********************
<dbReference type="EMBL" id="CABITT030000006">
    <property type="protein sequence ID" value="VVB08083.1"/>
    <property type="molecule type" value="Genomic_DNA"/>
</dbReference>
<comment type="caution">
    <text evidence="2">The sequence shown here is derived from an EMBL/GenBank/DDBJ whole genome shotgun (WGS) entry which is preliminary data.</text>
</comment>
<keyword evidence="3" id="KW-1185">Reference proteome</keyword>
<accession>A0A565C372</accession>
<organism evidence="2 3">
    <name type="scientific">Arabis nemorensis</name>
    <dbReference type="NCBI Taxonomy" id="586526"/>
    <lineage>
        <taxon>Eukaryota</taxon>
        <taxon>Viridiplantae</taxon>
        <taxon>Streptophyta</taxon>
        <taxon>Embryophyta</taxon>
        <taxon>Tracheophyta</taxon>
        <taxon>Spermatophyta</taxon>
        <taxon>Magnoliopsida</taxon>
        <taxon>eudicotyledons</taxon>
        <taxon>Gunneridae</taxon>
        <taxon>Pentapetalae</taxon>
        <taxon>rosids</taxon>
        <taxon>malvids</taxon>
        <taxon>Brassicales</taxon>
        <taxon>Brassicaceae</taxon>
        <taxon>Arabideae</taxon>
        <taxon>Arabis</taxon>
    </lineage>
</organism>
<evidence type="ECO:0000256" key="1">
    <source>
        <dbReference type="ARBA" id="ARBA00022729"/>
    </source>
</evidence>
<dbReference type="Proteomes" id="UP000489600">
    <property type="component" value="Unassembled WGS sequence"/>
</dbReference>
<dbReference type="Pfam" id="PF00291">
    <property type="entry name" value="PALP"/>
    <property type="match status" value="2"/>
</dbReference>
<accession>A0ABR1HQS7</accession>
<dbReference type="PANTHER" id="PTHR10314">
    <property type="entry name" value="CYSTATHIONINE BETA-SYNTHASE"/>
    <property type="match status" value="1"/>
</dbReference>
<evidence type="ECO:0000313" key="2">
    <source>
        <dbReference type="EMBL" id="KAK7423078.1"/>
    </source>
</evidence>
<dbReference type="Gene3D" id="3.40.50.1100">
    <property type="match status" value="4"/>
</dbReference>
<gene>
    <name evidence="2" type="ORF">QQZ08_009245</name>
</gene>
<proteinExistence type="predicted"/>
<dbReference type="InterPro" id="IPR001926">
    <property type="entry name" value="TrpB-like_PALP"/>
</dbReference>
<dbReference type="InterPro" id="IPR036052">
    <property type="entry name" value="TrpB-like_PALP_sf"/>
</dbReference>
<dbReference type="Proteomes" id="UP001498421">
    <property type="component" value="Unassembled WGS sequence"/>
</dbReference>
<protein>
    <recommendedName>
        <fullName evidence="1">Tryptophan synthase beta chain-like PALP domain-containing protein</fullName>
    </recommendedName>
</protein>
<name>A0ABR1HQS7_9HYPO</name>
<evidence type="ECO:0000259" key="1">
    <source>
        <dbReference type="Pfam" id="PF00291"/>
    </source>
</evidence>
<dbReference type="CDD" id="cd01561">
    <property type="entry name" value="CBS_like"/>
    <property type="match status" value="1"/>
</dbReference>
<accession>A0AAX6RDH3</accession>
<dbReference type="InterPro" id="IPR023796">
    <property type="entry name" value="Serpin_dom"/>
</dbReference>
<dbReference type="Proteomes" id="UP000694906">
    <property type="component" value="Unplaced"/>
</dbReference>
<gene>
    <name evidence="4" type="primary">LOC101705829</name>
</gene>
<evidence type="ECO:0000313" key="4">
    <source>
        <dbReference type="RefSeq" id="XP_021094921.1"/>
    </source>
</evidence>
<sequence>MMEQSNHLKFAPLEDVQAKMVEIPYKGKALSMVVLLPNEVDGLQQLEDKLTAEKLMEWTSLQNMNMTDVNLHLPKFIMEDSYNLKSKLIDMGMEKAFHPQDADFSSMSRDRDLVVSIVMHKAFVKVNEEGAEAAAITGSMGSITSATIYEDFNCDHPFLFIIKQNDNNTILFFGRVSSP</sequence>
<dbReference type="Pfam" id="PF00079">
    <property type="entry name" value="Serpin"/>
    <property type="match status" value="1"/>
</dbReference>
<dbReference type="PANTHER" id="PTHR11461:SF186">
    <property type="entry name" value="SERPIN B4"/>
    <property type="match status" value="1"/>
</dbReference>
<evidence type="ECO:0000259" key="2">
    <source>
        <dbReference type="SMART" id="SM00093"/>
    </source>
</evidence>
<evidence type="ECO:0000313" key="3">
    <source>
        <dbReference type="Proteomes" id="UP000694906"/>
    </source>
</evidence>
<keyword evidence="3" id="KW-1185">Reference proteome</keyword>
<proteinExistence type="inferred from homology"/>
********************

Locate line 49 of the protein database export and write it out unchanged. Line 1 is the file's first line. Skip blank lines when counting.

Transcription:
<evidence type="ECO:0000313" key="2">